# Yield to Maturity

Yield-to-maturity (YTM) measures bond returns upon maturity.
Yield to Maturity
3 min
15-April-2023

Yield to maturity (YTM) is a crucial concept for any investor considering fixed-income securities like bonds. It goes beyond the simple stated interest rate, providing a more accurate picture of the overall return you can expect to earn if you hold the bond until its maturity date.

## What is yield-to-maturity

It is the total return predicted to be gained on a bond in a fixed-rate security. It is calculated by taking into consideration that the investor will hold the security till the date of maturity. In this period, all the proceeds or interest accrued on the bond is reinvested in the same bond without being withdrawn or invested in any other security. Moreover, the yield-to-maturity is expressed as an annual rate, and for this reason, it is regarded as a long-term bond yield.

YTM is also known as redemption or book yield. So, if you need to make a conscious decision about which bond to invest in, calculate the present value of the future coupons generated and the repayment of the bond's original price.

If you are looking for a safe investment option, you can consider fixed deposit. They offer guaranteed returns and a fixed interest rate throughout your investment tenure.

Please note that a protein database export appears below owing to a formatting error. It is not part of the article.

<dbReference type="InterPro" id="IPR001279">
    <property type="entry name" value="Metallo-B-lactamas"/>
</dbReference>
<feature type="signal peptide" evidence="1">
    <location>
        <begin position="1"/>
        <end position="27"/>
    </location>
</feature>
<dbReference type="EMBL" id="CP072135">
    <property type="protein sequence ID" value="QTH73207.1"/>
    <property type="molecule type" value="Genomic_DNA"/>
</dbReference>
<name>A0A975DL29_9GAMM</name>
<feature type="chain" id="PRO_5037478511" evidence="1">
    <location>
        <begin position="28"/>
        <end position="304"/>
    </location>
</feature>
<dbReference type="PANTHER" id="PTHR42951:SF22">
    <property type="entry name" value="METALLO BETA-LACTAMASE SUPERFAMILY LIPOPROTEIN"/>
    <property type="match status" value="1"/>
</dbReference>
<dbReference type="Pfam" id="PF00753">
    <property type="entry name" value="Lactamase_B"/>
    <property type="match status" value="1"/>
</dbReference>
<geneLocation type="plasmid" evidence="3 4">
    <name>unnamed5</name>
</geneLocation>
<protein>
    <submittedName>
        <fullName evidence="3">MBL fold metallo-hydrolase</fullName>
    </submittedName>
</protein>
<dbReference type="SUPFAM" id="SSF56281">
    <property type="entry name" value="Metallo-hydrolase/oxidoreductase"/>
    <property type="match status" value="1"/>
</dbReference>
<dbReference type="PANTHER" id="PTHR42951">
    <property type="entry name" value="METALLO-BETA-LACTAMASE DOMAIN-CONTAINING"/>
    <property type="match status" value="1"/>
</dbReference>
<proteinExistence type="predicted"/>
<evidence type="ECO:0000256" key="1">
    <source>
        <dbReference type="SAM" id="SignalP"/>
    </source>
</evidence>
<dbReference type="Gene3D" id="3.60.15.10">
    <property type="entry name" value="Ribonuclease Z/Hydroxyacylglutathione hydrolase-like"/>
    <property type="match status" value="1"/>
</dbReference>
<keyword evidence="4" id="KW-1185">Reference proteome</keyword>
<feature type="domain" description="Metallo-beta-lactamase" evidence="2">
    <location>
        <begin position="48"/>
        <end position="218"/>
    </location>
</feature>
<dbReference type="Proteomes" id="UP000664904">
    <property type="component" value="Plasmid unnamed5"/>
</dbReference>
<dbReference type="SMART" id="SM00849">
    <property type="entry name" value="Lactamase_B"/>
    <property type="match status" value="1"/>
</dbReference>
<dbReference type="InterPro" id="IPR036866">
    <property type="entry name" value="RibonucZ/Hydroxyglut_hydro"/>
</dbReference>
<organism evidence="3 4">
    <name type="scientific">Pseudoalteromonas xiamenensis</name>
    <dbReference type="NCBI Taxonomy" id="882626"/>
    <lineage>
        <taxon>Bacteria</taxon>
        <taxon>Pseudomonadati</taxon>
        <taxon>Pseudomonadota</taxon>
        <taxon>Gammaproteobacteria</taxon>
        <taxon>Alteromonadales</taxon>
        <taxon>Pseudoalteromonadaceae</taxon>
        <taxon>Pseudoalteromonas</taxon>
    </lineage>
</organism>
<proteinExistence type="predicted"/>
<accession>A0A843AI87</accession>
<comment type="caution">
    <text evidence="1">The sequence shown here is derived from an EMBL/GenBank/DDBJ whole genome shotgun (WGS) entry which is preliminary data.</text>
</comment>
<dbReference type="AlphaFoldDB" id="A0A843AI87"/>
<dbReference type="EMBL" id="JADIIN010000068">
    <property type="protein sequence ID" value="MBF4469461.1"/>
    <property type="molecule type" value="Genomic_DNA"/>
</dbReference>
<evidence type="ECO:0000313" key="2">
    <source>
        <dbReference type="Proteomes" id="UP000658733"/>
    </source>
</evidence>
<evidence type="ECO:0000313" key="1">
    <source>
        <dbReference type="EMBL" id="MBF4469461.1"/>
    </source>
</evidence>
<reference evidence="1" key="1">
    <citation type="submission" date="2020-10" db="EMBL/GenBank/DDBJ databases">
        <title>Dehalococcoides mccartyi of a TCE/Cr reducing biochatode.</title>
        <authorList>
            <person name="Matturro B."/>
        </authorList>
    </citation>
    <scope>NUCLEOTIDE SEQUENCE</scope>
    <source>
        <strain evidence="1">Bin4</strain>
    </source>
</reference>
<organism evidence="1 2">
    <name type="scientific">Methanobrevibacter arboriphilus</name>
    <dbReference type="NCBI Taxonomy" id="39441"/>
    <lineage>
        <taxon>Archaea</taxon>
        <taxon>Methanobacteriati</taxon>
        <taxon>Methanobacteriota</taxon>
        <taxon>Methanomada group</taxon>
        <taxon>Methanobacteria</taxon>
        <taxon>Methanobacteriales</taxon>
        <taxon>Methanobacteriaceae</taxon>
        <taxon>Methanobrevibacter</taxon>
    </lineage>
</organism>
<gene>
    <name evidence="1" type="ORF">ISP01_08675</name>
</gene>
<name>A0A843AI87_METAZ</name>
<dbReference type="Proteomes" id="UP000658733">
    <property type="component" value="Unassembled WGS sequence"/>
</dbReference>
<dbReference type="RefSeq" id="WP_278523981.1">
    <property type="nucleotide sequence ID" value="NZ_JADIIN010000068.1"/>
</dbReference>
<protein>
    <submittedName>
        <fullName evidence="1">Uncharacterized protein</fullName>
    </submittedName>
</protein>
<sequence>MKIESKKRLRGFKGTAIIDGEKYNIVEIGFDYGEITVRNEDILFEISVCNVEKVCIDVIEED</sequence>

## Why is yield to maturity important

Yield-to-maturity (YTM) is important for investors when comparing different bonds. Depending on YTM, investors choose which bonds to add to their portfolio, tailored to their goal of either receiving steady gains until maturity or making a profit through price appreciation of the bonds over time. This helps investors understand how market conditions affect their portfolios in a single figure. An investor can thus clearly see the future returns from the bond.

The yield-to-maturity formula is given as:

YTM = [Annual Coupon Rate + (Face Value of Bond - Market value of Bond) / Remaining Years of Maturity x 100] / [(Face Value of the Bond + Market Value of Bond) / 2]

For example, let us consider the following values.

The annual coupon rate of a bond = 5%,

Face value or the price of purchase of the bond at the time of purchase = Rs. 1000,

The current market value of the bond = Rs. 600,